By Beth David, Editor
Acushnet voters approved all articles on the warrant of the Special Town Meeting on Monday, 11/21, including all spending articles, a bid help the Buzzards Bay Coalition buy a piece of property, and a legislative proposal to change the town charter.
The meeting had been continued from 11/14 due to a lack of a quorum. This time, however, there were 114 registered voters present, well over the 75 required.
Long time town moderator Bob Francis began the meeting with an announcement that he would not be running for re-election in April. Monday’s meeting, therefore, was his last meeting, barring some odd and unforeseen circumstance.
“It is with a heavy heart,” said Mr. Francis, that he was announcing his retirement after 36 years. “Thank you all for the good years.”
Finance Committee Chairperson Bob St. Jean asked town meeting not to pass all the spending articles as presented. He asked voters to side with FinCom when they disagreed with the Selectboard. He said he did not want the town to spend all its certified free cash now, but to save it for the annual TM in April.
The Finance Committee feels some of the large expenditures can wait, he said until the town has a “better understanding of the overall financial picture.”
That first conflict, and the one with the largest amount, was in Article 4, which requested $350,000 from free cash for a Comprehensive Wastewater Management Plan (CWMP).
The FinCom asked for voters to hold off on that spending.
Selectboard member Kevin Gaspar, however, made a forceful plea to voters to approve the spending. He said that the town had $285,000 in tax revenue that had been collected by aggressively going after people who owed back taxes.
He stressed that the money was a one-time revenue source and should be used for a one-time expense. He said he feared that if it were put into the general fund, it would be used in April for operating expenses, such as salaries.
“It should not be considered as free cash,” said Mr. Gaspar.
He also noted that the CWMP would provide a 20-year plan to the town for sewer expansion.
As officials explained it to residents who had many questions, the town is unable, by law, to expand sewer to the many residents who need it until the state sees a CWMP.
“It’s a blueprint,” said Mr. Gaspar to find out where sewer will be needed and how it can be done.
He said 90% of taxes in Acushnet is from residential customers. They are not able to offer potential new businesses a sewer connection until the CWMP is done.
“It just identifies problem areas to plan for the future,” said Mr. Gaspar.
Several residents said they were afraid they would be forced to tie into sewer even if they had good septic systems.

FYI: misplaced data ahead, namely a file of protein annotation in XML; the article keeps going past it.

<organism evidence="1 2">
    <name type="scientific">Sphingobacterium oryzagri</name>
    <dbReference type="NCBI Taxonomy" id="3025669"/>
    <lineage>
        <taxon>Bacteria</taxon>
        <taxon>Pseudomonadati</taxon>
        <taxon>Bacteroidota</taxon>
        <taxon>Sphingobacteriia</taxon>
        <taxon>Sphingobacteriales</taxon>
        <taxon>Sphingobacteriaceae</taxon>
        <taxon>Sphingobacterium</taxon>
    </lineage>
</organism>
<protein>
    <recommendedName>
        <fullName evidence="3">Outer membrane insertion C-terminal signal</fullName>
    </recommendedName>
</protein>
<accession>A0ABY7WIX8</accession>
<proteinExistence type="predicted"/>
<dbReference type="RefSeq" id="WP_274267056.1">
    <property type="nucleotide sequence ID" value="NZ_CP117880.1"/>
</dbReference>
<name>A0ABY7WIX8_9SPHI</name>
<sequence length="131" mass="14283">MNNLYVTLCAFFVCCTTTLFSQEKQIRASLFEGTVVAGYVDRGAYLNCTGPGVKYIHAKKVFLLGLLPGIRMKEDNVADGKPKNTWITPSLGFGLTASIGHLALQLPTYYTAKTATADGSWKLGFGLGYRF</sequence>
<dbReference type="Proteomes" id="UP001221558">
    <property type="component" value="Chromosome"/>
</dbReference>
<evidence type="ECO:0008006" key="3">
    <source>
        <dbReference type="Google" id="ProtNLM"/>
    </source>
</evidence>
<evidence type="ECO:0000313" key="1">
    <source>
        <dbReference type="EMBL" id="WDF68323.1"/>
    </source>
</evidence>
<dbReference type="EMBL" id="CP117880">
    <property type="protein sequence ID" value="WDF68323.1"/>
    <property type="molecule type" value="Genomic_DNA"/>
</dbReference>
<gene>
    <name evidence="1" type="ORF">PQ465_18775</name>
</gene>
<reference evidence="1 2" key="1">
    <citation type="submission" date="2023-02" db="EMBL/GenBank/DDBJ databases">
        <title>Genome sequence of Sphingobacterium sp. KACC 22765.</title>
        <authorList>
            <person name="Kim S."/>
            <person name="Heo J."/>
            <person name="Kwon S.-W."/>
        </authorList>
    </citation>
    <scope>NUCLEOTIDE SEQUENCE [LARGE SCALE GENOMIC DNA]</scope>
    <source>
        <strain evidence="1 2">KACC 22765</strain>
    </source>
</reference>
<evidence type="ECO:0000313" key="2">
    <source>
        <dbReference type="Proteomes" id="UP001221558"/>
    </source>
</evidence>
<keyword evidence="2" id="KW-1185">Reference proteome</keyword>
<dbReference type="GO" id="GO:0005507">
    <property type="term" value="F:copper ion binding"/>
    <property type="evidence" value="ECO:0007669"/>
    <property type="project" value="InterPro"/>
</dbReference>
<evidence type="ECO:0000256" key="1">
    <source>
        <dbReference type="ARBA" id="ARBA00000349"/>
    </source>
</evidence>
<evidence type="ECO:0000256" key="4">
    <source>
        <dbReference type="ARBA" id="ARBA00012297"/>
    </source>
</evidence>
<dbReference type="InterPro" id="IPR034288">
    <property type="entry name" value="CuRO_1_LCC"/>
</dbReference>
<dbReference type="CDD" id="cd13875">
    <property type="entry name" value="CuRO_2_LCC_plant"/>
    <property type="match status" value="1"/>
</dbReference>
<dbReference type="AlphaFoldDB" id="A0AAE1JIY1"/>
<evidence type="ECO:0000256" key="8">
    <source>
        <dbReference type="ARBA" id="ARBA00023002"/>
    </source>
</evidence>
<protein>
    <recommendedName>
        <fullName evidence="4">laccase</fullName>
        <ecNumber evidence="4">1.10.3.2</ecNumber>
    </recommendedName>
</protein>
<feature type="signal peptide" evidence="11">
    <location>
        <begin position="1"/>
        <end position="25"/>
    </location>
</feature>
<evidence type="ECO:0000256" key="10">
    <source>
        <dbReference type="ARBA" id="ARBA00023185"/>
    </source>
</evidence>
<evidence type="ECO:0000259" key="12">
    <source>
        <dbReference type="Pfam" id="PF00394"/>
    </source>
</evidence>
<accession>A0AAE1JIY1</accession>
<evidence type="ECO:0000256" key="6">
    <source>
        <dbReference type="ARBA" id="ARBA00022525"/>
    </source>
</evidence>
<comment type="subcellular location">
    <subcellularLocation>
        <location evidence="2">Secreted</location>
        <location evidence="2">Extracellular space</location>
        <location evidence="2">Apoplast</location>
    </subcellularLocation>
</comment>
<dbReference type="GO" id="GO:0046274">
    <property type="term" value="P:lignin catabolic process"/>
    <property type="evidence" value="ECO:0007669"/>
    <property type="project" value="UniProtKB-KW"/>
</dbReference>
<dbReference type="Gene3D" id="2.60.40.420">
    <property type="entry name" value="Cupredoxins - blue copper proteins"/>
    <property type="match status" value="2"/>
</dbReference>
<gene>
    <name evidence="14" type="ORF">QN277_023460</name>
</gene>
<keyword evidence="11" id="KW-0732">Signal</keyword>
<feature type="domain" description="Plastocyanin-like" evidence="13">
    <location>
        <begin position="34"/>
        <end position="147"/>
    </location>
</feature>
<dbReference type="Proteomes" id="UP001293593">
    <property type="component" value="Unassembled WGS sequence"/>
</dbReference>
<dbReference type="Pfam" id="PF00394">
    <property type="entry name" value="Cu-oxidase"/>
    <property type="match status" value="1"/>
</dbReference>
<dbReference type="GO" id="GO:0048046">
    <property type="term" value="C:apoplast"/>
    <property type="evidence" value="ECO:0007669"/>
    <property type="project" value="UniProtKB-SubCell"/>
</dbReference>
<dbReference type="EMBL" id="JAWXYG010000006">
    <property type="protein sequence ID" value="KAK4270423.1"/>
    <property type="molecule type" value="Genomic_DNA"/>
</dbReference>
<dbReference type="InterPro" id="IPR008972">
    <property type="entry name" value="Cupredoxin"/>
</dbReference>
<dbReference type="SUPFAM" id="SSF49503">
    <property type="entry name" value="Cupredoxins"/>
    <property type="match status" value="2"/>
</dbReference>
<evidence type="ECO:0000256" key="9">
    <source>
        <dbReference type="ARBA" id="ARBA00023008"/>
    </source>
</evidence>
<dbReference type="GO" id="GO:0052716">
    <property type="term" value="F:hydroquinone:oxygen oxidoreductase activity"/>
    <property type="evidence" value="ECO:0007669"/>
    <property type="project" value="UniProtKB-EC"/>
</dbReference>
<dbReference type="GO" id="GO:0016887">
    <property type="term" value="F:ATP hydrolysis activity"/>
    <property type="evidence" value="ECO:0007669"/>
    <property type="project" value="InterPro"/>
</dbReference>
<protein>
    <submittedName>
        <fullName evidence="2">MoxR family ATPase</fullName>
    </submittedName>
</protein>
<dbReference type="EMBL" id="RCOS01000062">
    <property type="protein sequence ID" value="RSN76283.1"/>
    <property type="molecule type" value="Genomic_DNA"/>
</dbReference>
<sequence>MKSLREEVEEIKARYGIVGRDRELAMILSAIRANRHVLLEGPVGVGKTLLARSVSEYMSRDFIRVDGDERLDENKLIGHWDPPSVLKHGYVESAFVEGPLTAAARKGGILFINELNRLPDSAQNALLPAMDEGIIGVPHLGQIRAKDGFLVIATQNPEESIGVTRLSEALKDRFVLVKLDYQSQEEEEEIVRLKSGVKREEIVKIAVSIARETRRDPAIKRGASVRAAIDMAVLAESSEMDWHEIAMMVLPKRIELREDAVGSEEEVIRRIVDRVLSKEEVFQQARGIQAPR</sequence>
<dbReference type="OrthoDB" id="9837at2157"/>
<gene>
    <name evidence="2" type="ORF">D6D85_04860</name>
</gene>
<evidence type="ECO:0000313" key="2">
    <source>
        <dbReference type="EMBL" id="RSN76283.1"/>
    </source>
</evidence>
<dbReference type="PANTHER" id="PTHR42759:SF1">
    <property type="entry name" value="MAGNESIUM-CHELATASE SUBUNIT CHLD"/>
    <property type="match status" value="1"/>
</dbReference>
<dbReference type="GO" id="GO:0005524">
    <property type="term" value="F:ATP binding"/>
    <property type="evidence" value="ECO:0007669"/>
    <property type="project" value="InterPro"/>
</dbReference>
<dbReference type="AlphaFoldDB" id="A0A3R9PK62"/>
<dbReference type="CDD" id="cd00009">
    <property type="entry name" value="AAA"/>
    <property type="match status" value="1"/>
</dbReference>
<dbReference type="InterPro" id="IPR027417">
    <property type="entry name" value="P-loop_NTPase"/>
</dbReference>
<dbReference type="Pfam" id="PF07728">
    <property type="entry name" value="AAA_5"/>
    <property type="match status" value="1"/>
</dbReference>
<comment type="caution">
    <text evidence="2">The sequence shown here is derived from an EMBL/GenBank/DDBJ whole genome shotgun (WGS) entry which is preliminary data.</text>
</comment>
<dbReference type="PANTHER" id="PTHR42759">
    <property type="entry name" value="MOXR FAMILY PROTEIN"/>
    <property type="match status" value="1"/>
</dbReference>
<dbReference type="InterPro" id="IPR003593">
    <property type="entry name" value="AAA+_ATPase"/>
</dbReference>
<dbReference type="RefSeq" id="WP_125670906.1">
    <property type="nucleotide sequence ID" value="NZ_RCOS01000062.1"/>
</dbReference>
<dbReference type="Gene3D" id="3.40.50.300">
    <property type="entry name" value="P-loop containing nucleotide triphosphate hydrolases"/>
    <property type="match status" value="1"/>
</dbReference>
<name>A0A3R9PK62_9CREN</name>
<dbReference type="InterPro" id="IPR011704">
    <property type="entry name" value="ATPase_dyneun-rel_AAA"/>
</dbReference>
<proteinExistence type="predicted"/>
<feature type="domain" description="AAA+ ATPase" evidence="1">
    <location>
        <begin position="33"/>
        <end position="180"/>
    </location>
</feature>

Some residents complained of a $14,000 betterment fee they had to pay.
Selectboard Chairperson Garry Rawcliffe told the story of one woman who had to pay $27,000 for a new septic system, much more than a tie it. Officials also noted that the town could get low interest loans if they had a CWMP, and that the plan will be mandated by the state.
Mr. St. Jean said there was no emergency now and that the town could wait until next April and appropriate the money for the next Fiscal Year.
Newly hired Town Administrator Brian Noble, who is set to start on January 1, said the town is working on a waiver of the requirement, but a waiver will not last forever. He stressed that the town cannot expand sewer without the plan.
Other town officials stressed that having the plan does not mean the down has to expand sewer.
Any expansion will have to be approved by town meeting and will be very specific on which streets and how much it will cost each property owner, said Mr. Rawcliffe.
Mr. Gaspar warned that the money would not be there in April, no matter the good intentions of the FinCom or Town Meeting. He said the Selectboard was not ignorant of the fact that the budget for next year would be tight.
He said if TM voted against the article, he would make a motion to put the money in the stabilization fund and make anyone who wanted it have to “fight for it.”
“No way should it be used for budgetary items,” said Mr. Gaspar.
“Who makes the decision on who’s next on the hit list,” asked Ron Froias to a bit of laughter.
He accused the Selectboard of “selling people’s homes.”
Mr. Gaspar took offense, Mr. Francis had to intervene. And the testy exchange got some chuckles.
“If that’s the attitude in the room, let’s all just stop paying taxes,” said Mr. Gaspar.
“It’s not a hit list,” said Selectboard member Mike Cioper.
John Howcroft and Mr. Gaspar also got into a bit of a back and forth after Mr. Howcroft said there would be a $500,000 deficit and there was “no fiscal leadership in town.